A recent discovery has founded that an increase in carbon dioxide (CO2) has lead to the rapid development of various trees across a wide range of different species. Over the years, humans will continue to increase their release of CO2 into the atmosphere as our population increases. Although this evil waste product will ultimately lead to the destruction of the ozone layer, trees are able to utilize its properties in for not only its own beneficial usage, but ours too. Trees are able to convert CO2 into sugars and proteins for its own growth and developments, which are just as important as water to a tree. Because of the increase of CO2, the trees have more access to it and are able to flourish in a better environment; even though the CO2 is ruining the ozone layer. Not only is this cause an increase in the amount of trees being produced, but it also speeds up its growth. By having more trees in the environment, they are thus able to “suck up” even more CO2 and release, in return, fresh air.
Regardless of this wonderful fact however, many scientists are still saying that the amount of CO2 being released into the atmosphere is still astronomically high. According to Professor Martin Perry, the trees are only removing a small fraction of the amount of CO2 we are releasing. Surprisingly, we release about 50 million tons of gas a year, a rate far too great for the trees to consume. The trees will not solve global warming, or anything near it, but it is helping the environment greatly and slow down global warming.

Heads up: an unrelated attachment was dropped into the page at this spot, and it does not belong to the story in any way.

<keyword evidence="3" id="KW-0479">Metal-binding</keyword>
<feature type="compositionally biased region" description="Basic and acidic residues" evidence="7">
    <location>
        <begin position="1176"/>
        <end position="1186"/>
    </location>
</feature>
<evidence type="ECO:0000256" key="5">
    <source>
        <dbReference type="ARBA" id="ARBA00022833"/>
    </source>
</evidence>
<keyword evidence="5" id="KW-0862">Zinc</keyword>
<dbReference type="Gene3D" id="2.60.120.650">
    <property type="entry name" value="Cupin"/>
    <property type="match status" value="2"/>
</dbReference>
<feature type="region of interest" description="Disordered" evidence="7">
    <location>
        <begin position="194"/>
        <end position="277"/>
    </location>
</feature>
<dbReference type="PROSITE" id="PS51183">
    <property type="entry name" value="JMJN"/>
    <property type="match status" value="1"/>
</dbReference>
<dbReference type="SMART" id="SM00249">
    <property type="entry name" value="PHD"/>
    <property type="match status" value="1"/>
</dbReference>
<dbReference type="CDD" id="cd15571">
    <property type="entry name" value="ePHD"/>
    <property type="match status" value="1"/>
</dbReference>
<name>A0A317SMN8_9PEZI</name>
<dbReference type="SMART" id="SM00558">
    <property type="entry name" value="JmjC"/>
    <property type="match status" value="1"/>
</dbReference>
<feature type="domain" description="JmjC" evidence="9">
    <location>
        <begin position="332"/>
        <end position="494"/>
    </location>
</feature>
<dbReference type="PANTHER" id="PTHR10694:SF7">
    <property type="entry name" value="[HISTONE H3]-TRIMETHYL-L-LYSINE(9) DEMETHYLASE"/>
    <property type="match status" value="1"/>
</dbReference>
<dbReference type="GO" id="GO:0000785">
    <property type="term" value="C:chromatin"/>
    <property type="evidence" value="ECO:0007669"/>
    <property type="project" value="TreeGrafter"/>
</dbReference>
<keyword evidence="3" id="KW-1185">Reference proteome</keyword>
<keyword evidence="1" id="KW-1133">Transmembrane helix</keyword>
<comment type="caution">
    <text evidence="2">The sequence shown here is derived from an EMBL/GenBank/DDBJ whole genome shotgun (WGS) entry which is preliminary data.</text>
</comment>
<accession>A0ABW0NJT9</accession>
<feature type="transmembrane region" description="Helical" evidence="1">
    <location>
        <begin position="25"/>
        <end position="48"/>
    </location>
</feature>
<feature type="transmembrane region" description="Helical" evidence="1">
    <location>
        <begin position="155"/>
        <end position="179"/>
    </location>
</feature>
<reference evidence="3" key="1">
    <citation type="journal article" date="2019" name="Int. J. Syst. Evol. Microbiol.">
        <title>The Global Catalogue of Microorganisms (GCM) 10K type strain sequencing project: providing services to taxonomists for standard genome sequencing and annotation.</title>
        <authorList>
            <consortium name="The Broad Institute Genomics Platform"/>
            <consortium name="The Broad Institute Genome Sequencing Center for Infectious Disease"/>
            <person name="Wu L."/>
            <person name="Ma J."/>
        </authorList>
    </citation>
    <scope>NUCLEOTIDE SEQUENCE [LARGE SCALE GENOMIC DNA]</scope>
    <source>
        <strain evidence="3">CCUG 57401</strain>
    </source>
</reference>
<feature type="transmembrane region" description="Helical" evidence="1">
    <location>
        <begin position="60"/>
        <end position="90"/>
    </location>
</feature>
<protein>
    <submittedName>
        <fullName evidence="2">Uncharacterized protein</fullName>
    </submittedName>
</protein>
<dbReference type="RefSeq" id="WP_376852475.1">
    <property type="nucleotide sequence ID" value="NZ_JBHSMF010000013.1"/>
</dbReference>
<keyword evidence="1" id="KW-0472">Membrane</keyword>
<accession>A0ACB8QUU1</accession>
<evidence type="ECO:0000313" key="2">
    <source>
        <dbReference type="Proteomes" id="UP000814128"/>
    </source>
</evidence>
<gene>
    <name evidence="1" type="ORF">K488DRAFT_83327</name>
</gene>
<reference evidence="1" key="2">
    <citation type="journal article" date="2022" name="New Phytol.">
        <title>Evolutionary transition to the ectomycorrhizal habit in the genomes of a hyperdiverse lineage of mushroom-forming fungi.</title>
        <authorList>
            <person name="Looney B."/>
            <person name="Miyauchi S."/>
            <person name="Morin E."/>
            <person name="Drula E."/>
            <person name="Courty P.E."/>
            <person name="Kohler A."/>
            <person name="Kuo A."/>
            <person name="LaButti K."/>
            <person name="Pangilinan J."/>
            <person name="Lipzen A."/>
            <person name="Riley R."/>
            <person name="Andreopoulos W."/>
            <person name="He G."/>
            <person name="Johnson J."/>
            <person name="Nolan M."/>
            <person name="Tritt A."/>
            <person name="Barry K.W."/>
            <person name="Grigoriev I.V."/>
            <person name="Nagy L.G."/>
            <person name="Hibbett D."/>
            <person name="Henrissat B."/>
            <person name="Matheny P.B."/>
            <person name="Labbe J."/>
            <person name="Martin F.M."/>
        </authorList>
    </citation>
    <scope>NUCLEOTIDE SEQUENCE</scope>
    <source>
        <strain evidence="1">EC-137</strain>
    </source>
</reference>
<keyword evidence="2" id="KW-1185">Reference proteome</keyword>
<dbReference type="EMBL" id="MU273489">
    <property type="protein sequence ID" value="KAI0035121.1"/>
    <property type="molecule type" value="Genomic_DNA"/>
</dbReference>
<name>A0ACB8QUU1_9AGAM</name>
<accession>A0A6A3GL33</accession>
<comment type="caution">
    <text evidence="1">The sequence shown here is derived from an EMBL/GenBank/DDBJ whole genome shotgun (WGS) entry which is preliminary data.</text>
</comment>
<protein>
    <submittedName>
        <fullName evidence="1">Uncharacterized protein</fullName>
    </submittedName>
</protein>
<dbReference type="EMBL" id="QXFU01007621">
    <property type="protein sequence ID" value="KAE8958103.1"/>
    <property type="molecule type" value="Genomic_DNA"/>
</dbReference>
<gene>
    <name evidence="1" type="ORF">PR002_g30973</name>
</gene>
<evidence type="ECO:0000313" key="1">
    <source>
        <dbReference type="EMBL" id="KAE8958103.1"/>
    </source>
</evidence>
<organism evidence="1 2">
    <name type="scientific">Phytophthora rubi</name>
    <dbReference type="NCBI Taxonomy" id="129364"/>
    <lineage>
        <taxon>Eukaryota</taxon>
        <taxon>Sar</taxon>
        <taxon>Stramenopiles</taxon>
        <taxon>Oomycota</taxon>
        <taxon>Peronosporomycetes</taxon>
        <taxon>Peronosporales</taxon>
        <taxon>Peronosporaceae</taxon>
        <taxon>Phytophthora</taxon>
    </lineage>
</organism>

Original Article: "Trees are growing faster and could buy time to halt global warming." (6. Apr. 2009): Riverside, 5 Apr. 2009. http://www.telegraph.co.uk/earth/environment/climatechange/5109251/Trees-are-growing-faster-and-could-buy-time-to-halt-global-warming.html.